What upcoming projects or themes are you passionate about exploring through your art, considering your dedication to activism and advocacy for women’s rights?

This summer, as the godmother of the Iranian Pavilion at the Avignon Festival, I exhibited a series of large canvases, two of which were dedicated to Iranian women, bearing messages of empowerment in Farsi and French. However, these canvases, along with three others, were stolen before my solo exhibition “All the Flowers know the Straight of the Wind” in the south of France. Now, fueled by the loss and inspired by the resilience of Iranian women, I plan to create 50 new canvases dedicated to them and to all those suffering, particularly children and families torn apart.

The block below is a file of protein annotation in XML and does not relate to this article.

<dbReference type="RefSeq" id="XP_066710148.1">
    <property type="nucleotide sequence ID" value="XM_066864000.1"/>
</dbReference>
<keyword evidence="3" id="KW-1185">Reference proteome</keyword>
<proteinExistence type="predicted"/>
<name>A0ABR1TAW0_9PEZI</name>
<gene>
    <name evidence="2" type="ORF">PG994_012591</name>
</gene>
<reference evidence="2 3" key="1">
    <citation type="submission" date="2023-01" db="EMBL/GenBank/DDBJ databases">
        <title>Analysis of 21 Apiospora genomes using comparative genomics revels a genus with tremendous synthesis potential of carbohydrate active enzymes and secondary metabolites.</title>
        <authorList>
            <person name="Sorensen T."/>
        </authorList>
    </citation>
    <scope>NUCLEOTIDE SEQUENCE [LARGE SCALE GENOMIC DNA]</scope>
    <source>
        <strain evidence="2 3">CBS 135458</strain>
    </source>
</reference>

In March, I will showcase a series of paintings at the Dessin Fair in Paris, previously exhibited at the Palais de Chaillot, paying homage to dance and the liberated female body, a tribute to Iranian women’s love for dance. In April, I will participate in a conference on Iran, featuring an exhibition of my work and the screening of my short film “Our Sequoia Garden,” chronicling my father’s exile. Additionally, I am exploring the possibility of an exhibition in South America.